Thursday, November 30, 2006

Mens Health

A recent article by Adam Campbell, a writer for "Men's Health" magazine has created a great deal of noise in the blogoshere and elsewhere. As noted by Regina Wilshire, the ADA, is losing its credibiltiy, fast. "Men's Health" is a pretty mainstream amagazine, and not usually on the fore front of any nutrirional movement. Though it is published by Rodale who also publishes the South Beach Diet and associated books, the magazine is generally not considered a source for low carb information. In retrospect however, "Men's Health" has been about controlled carb eating for quite a while. I happen to have 2 different books from "Men's Health", "The Abs Diet" by David Zinczenko, and the "Testosterone Advantage Plan" by L. Schuler, A. Campbell, M. Mejia, and J. Volek. So I decided to took a fresh look at the diet information each of these books.

The TAP diet is a reduced carb, high protein (33,34,33 c-p-f) version of the Mediterranean diet. In a nut shell its the same diet I described in one of my earlier blogs, and probably where I got the idea from in the first place. Published back in 2002, I had not read the book in quite a while. So I read it again. While reading through the book this time, the one downfall I notice is that the info is sold as a short term "diet and exercise plan", not as a lifestyle. Advice on protein, eat lots; on Fat, get plenty, mostly from mono-unsaturated sources; on carbs, eat low GI and not too many. Advice on exercise, skip the cardio and lift weight. Solid advice - yes, but, designed to keep the reader comming back to buy the next book. Still, the information stands on its own, and for those not in need of a ketogenic diet, it will certainly lead to a reduced carb intake and a healthier diet than many currenlty eat. If you can overlook the 9 week thing, and convince yourself that this is the way your going to eat period, and couple it with any reasonable exercise plan, you are well on your way to an active healthy lifestyle.

Lifestyle is the key word for "The Abs Diet". While the marketing premise for the book is to get "6 pack Abs", the book sets about letting the reader know that not everyone will really get a 6 pack. Rather than focusing on specific amounts of any given macro-nutrient, the eating plan is based around "power foods" that have a high nutrient density, combined with adequate protien, and a moderate to low glycemic load. When I read and tried this plan last year, I didn't do well, but I also didn't do it correctly either. The first time through the book, I skimmed major sections like yea yea, just tell me what to eat. What I missed was the part about controlling the glycemic load of each meal, and your whole day. Unlike the TAP, this is presented as a permanent way of eating. So impressed was I after a second reading that I went out and got the The Abs Diet 6-Minute Meals for 6-Pack Abs . With a title like that how could I resist. The book isn't really about recipes, but food combinations, that meet our nutritional needs. The combinations are definately male oriented, though women may like them too. The whole package works when paired with any reasonable exercise plan. For those who are overweight and have not progressed into diabetes, this plan provides the ounce of prevention that will prevent the need for more drastic measures later. Advice on protein, eat some at every meal and snack, but keep it mostly lean; on fats, olive oil and nuts are your freind eat them every day; on carbs, eat the right ones focusing on nutritive value and glycemic load. Exercise advice, Circuit train and do Intervals.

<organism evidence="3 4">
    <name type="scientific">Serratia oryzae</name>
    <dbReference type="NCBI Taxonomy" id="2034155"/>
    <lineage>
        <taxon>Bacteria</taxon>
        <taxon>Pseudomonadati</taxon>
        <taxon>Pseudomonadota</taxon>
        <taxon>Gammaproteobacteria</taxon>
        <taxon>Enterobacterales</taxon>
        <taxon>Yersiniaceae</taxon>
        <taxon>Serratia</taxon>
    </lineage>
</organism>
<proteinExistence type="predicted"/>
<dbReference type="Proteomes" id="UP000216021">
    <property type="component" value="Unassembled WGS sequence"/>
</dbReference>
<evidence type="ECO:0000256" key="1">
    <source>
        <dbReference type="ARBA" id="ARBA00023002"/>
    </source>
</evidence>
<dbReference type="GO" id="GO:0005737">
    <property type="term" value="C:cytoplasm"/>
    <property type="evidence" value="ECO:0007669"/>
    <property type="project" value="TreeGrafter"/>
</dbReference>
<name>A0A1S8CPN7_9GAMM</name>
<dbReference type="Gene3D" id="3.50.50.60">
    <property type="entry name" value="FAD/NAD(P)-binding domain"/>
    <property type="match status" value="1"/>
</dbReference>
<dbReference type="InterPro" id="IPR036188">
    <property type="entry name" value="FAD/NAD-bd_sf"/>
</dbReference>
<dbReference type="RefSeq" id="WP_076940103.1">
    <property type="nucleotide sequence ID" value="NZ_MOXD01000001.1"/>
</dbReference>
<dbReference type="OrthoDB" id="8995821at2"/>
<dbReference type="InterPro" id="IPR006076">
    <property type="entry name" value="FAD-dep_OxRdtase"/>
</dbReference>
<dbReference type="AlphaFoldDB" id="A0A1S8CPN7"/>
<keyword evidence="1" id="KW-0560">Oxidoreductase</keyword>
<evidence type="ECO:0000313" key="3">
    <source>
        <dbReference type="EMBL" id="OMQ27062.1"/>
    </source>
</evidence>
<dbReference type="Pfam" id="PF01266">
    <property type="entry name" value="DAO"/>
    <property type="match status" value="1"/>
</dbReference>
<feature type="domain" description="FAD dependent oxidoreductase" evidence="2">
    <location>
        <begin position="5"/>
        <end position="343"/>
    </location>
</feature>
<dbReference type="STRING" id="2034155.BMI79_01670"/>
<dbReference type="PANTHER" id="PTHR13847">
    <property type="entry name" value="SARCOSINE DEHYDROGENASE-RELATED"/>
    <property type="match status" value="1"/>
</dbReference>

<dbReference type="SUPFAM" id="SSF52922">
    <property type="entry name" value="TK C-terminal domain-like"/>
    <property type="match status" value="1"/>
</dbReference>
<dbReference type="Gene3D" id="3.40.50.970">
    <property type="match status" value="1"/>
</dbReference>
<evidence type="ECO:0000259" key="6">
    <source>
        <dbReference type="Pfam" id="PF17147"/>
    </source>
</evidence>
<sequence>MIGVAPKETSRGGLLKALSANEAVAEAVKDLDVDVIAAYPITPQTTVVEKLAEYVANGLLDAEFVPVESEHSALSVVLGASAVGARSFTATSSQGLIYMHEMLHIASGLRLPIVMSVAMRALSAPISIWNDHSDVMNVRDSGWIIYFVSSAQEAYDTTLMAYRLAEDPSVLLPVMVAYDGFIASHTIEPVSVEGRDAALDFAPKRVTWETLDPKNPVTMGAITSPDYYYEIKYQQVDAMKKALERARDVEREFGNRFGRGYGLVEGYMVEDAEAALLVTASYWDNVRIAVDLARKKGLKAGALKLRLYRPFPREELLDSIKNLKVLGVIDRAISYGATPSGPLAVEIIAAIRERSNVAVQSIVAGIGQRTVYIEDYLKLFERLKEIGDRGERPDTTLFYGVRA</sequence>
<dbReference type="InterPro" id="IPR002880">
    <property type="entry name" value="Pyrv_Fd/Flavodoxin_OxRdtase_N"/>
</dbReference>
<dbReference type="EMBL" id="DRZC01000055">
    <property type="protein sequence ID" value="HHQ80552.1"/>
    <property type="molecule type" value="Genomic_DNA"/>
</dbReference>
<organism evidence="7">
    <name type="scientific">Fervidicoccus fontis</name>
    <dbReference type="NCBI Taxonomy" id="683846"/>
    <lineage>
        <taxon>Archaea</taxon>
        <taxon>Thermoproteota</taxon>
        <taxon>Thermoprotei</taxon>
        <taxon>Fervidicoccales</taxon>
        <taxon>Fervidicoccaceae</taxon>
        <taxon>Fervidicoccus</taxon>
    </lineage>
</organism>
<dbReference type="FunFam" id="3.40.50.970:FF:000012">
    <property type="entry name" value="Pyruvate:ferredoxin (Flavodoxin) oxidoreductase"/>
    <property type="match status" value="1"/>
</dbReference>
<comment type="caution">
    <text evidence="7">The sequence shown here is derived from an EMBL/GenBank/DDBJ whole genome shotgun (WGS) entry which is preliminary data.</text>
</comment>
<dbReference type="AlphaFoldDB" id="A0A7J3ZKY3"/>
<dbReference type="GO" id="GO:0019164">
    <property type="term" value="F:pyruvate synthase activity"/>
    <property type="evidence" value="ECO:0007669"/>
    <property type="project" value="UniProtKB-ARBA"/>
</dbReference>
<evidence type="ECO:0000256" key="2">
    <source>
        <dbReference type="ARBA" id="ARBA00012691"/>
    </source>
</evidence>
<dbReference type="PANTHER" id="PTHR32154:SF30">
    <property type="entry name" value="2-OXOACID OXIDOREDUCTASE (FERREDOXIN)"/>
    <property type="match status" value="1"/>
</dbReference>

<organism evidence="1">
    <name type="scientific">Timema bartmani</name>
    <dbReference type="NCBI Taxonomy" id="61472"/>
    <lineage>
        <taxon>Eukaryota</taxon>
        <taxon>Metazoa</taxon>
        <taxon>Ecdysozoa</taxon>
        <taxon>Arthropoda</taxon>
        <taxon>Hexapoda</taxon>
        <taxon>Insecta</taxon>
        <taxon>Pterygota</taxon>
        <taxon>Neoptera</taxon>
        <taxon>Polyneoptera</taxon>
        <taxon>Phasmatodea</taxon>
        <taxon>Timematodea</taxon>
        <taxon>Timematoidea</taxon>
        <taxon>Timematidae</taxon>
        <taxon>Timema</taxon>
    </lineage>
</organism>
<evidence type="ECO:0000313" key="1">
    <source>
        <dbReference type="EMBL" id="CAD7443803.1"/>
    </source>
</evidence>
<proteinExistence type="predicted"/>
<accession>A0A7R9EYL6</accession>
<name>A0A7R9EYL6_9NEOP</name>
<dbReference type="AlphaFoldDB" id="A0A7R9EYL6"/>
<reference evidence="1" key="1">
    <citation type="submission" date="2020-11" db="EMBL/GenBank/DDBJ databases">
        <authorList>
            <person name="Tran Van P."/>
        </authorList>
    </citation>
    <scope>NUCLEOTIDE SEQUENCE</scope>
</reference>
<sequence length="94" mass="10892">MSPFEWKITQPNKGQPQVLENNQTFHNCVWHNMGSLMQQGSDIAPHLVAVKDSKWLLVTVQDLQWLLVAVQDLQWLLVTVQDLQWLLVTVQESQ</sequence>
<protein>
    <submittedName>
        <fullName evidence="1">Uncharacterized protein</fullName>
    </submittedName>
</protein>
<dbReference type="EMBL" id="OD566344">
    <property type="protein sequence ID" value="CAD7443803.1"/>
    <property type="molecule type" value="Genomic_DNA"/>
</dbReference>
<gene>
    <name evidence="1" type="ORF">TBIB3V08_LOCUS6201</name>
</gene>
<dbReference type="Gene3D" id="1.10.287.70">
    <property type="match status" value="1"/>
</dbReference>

Wednesday, November 29, 2006

Article on T-Nation

I'm not a citizen of T-Nation, and disagree with 80% of what is written there, but there are times when very smart people write articles that end up there. This is one of those articles. 27 Nutrition Facts

Monday, November 27, 2006

The Quiet Man

We had Thanksgiving dinner at our house this year, and a fine time was had by all. As part of our preparations for the big feast I purchased the South Beach Holiday cook book. After reading the recipe from Kaylins Kitchen about the Pear and sausage dressing, I was like ooh, maybe we should check this out. The dressing was a hit, though a few did comment on what seemed like an excess of celery vs bread. To further make our dinner Beach friendly, we used splenda in the sweet potato pudding and topped half of it with pecans and the splenda brown sugar substitute. The other half was topped with marshmallows. There would have been rioting if there were no marshmallows on the sweet potato pudding. I made whole wheat and rye sourdough bread, and used the barilla plus pasta in the Macaroni and cheese. While the cheese sauce was made with real cheese and whole milk, the barilla plus pasta added some protein and fiber. A huge crock pot full of green beans cooked with a ham hock, cranberry relish, Turkey, Ham, and of course pupmkin pie, rounded out the dinner. The wines for the day were a German Resiling by Dr. Loosen, and a California Pinot Noir by Ft Ross vineyards. Did I mention we didn't tell anybody that we had substituted the sugar with splenda, and used whole grains for the bread and pasta? Nobody complained or left hungry. In fact several were shocked, when asking for recipes, that they had eaten sugar free and reduced carb offerings. Of course, a couple were less than pleased that I would tamper with tradition. Others were more curious about the South Beach Diet as they thought it was a "bacon and bun-less cheeseburger" plan. My wife ended up going online and printing off a couple of copies of the basics of the plan and lending out our original SBD book. I'm not going to hold my breath that any of them will actually put the information into use long term, but the fact that they showed some interest and were willing to consider moving in that direction is a start. Sometimes a good example, and a gentle nudge works better than endless shouting and proselytizing.